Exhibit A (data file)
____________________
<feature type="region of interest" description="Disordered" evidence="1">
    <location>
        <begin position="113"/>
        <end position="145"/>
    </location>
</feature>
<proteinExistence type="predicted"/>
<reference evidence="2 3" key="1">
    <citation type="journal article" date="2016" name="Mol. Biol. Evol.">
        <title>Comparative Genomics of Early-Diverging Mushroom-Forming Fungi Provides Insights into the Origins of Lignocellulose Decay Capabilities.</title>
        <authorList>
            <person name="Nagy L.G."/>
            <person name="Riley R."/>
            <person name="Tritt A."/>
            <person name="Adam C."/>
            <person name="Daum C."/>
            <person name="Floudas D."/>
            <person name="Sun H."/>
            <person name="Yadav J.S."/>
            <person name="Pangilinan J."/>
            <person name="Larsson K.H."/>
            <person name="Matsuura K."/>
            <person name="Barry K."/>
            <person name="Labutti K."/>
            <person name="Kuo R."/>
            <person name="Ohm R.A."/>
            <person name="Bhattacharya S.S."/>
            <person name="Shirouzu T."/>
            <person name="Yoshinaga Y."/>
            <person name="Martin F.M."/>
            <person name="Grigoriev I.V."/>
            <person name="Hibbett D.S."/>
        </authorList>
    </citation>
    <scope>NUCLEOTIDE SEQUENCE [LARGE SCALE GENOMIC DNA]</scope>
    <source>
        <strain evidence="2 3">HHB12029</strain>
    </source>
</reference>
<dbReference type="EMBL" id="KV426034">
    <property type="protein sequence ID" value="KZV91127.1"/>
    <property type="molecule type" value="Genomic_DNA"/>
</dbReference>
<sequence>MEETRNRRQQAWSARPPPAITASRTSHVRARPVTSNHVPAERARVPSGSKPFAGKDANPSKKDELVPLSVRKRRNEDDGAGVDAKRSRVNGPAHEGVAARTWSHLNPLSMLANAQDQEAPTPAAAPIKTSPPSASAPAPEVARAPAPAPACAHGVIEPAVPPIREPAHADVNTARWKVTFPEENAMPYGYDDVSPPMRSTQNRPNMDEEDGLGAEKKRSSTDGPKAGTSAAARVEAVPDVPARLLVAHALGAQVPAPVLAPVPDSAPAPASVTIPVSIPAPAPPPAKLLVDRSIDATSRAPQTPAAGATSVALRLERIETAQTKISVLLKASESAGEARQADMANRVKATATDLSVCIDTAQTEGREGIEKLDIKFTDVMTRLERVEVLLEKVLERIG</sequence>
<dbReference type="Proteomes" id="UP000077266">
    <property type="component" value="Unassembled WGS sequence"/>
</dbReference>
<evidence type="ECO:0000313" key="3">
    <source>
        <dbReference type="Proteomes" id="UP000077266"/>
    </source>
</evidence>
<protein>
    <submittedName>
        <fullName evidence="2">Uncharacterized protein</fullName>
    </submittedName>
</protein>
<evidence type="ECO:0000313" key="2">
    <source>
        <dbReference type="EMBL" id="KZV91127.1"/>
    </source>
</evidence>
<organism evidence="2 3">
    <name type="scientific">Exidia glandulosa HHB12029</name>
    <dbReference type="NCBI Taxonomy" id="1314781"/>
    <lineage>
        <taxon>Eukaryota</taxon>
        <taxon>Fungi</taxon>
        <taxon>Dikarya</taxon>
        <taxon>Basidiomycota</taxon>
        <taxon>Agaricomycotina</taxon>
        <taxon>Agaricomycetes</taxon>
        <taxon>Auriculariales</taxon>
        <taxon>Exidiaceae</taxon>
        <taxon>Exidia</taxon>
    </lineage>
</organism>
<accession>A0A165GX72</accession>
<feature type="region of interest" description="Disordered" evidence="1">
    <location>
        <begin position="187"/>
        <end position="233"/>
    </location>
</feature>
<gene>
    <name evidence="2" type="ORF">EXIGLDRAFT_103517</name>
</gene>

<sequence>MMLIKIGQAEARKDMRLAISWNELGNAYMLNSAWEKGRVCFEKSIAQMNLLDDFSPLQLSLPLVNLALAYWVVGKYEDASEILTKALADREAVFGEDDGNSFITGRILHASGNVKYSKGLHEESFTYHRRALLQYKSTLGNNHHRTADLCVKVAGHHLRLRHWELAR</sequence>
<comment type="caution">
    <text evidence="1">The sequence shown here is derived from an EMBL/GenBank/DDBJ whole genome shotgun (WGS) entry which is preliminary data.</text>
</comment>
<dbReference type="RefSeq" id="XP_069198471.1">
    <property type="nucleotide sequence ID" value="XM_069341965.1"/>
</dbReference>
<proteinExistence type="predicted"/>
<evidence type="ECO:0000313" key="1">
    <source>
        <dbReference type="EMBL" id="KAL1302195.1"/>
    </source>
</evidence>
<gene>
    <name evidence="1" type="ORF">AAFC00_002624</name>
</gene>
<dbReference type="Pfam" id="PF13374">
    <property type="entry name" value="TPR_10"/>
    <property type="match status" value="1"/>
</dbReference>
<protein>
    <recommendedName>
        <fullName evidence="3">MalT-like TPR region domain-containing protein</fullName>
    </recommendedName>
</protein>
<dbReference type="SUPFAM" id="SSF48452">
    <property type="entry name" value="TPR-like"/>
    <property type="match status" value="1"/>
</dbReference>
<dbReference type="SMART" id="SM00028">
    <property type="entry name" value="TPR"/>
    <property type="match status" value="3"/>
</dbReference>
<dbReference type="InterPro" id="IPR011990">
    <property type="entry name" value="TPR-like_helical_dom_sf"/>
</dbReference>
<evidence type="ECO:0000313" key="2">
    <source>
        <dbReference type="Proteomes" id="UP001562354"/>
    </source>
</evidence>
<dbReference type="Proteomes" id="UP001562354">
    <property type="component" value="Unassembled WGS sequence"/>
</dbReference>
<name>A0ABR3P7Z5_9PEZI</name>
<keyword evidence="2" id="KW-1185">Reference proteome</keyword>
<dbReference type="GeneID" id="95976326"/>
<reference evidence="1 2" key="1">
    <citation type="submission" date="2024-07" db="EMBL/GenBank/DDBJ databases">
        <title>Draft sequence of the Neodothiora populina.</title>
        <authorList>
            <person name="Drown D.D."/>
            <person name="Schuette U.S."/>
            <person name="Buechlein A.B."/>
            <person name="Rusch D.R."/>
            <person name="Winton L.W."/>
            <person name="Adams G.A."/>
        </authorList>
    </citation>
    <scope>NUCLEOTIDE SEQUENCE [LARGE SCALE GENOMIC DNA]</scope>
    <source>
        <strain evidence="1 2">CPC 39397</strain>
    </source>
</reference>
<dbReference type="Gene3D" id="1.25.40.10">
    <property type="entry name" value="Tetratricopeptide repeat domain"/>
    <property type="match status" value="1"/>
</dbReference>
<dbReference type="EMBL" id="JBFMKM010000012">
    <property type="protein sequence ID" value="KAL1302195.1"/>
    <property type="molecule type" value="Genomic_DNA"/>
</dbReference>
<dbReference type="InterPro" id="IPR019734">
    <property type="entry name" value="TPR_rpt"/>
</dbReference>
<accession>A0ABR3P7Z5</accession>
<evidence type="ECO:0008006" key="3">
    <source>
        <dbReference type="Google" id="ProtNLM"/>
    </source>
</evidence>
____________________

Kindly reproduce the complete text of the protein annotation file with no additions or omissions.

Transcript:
<feature type="region of interest" description="Disordered" evidence="1">
    <location>
        <begin position="113"/>
        <end position="145"/>
    </location>
</feature>
<proteinExistence type="predicted"/>
<reference evidence="2 3" key="1">
    <citation type="journal article" date="2016" name="Mol. Biol. Evol.">
        <title>Comparative Genomics of Early-Diverging Mushroom-Forming Fungi Provides Insights into the Origins of Lignocellulose Decay Capabilities.</title>
        <authorList>
            <person name="Nagy L.G."/>
            <person name="Riley R."/>
            <person name="Tritt A."/>
            <person name="Adam C."/>
            <person name="Daum C."/>
            <person name="Floudas D."/>
            <person name="Sun H."/>
            <person name="Yadav J.S."/>
            <person name="Pangilinan J."/>
            <person name="Larsson K.H."/>
            <person name="Matsuura K."/>
            <person name="Barry K."/>
            <person name="Labutti K."/>
            <person name="Kuo R."/>
            <person name="Ohm R.A."/>
            <person name="Bhattacharya S.S."/>
            <person name="Shirouzu T."/>
            <person name="Yoshinaga Y."/>
            <person name="Martin F.M."/>
            <person name="Grigoriev I.V."/>
            <person name="Hibbett D.S."/>
        </authorList>
    </citation>
    <scope>NUCLEOTIDE SEQUENCE [LARGE SCALE GENOMIC DNA]</scope>
    <source>
        <strain evidence="2 3">HHB12029</strain>
    </source>
</reference>
<dbReference type="EMBL" id="KV426034">
    <property type="protein sequence ID" value="KZV91127.1"/>
    <property type="molecule type" value="Genomic_DNA"/>
</dbReference>
<sequence>MEETRNRRQQAWSARPPPAITASRTSHVRARPVTSNHVPAERARVPSGSKPFAGKDANPSKKDELVPLSVRKRRNEDDGAGVDAKRSRVNGPAHEGVAARTWSHLNPLSMLANAQDQEAPTPAAAPIKTSPPSASAPAPEVARAPAPAPACAHGVIEPAVPPIREPAHADVNTARWKVTFPEENAMPYGYDDVSPPMRSTQNRPNMDEEDGLGAEKKRSSTDGPKAGTSAAARVEAVPDVPARLLVAHALGAQVPAPVLAPVPDSAPAPASVTIPVSIPAPAPPPAKLLVDRSIDATSRAPQTPAAGATSVALRLERIETAQTKISVLLKASESAGEARQADMANRVKATATDLSVCIDTAQTEGREGIEKLDIKFTDVMTRLERVEVLLEKVLERIG</sequence>
<dbReference type="Proteomes" id="UP000077266">
    <property type="component" value="Unassembled WGS sequence"/>
</dbReference>
<evidence type="ECO:0000313" key="3">
    <source>
        <dbReference type="Proteomes" id="UP000077266"/>
    </source>
</evidence>
<protein>
    <submittedName>
        <fullName evidence="2">Uncharacterized protein</fullName>
    </submittedName>
</protein>
<evidence type="ECO:0000313" key="2">
    <source>
        <dbReference type="EMBL" id="KZV91127.1"/>
    </source>
</evidence>
<organism evidence="2 3">
    <name type="scientific">Exidia glandulosa HHB12029</name>
    <dbReference type="NCBI Taxonomy" id="1314781"/>
    <lineage>
        <taxon>Eukaryota</taxon>
        <taxon>Fungi</taxon>
        <taxon>Dikarya</taxon>
        <taxon>Basidiomycota</taxon>
        <taxon>Agaricomycotina</taxon>
        <taxon>Agaricomycetes</taxon>
        <taxon>Auriculariales</taxon>
        <taxon>Exidiaceae</taxon>
        <taxon>Exidia</taxon>
    </lineage>
</organism>
<accession>A0A165GX72</accession>
<feature type="region of interest" description="Disordered" evidence="1">
    <location>
        <begin position="187"/>
        <end position="233"/>
    </location>
</feature>
<gene>
    <name evidence="2" type="ORF">EXIGLDRAFT_103517</name>
</gene>

<sequence>MMLIKIGQAEARKDMRLAISWNELGNAYMLNSAWEKGRVCFEKSIAQMNLLDDFSPLQLSLPLVNLALAYWVVGKYEDASEILTKALADREAVFGEDDGNSFITGRILHASGNVKYSKGLHEESFTYHRRALLQYKSTLGNNHHRTADLCVKVAGHHLRLRHWELAR</sequence>
<comment type="caution">
    <text evidence="1">The sequence shown here is derived from an EMBL/GenBank/DDBJ whole genome shotgun (WGS) entry which is preliminary data.</text>
</comment>
<dbReference type="RefSeq" id="XP_069198471.1">
    <property type="nucleotide sequence ID" value="XM_069341965.1"/>
</dbReference>
<proteinExistence type="predicted"/>
<evidence type="ECO:0000313" key="1">
    <source>
        <dbReference type="EMBL" id="KAL1302195.1"/>
    </source>
</evidence>
<gene>
    <name evidence="1" type="ORF">AAFC00_002624</name>
</gene>
<dbReference type="Pfam" id="PF13374">
    <property type="entry name" value="TPR_10"/>
    <property type="match status" value="1"/>
</dbReference>
<protein>
    <recommendedName>
        <fullName evidence="3">MalT-like TPR region domain-containing protein</fullName>
    </recommendedName>
</protein>
<dbReference type="SUPFAM" id="SSF48452">
    <property type="entry name" value="TPR-like"/>
    <property type="match status" value="1"/>
</dbReference>
<dbReference type="SMART" id="SM00028">
    <property type="entry name" value="TPR"/>
    <property type="match status" value="3"/>
</dbReference>
<dbReference type="InterPro" id="IPR011990">
    <property type="entry name" value="TPR-like_helical_dom_sf"/>
</dbReference>
<evidence type="ECO:0000313" key="2">
    <source>
        <dbReference type="Proteomes" id="UP001562354"/>
    </source>
</evidence>
<dbReference type="Proteomes" id="UP001562354">
    <property type="component" value="Unassembled WGS sequence"/>
</dbReference>
<name>A0ABR3P7Z5_9PEZI</name>
<keyword evidence="2" id="KW-1185">Reference proteome</keyword>
<dbReference type="GeneID" id="95976326"/>
<reference evidence="1 2" key="1">
    <citation type="submission" date="2024-07" db="EMBL/GenBank/DDBJ databases">
        <title>Draft sequence of the Neodothiora populina.</title>
        <authorList>
            <person name="Drown D.D."/>
            <person name="Schuette U.S."/>
            <person name="Buechlein A.B."/>
            <person name="Rusch D.R."/>
            <person name="Winton L.W."/>
            <person name="Adams G.A."/>
        </authorList>
    </citation>
    <scope>NUCLEOTIDE SEQUENCE [LARGE SCALE GENOMIC DNA]</scope>
    <source>
        <strain evidence="1 2">CPC 39397</strain>
    </source>
</reference>
<dbReference type="Gene3D" id="1.25.40.10">
    <property type="entry name" value="Tetratricopeptide repeat domain"/>
    <property type="match status" value="1"/>
</dbReference>
<dbReference type="EMBL" id="JBFMKM010000012">
    <property type="protein sequence ID" value="KAL1302195.1"/>
    <property type="molecule type" value="Genomic_DNA"/>
</dbReference>
<dbReference type="InterPro" id="IPR019734">
    <property type="entry name" value="TPR_rpt"/>
</dbReference>
<accession>A0ABR3P7Z5</accession>
<evidence type="ECO:0008006" key="3">
    <source>
        <dbReference type="Google" id="ProtNLM"/>
    </source>
</evidence>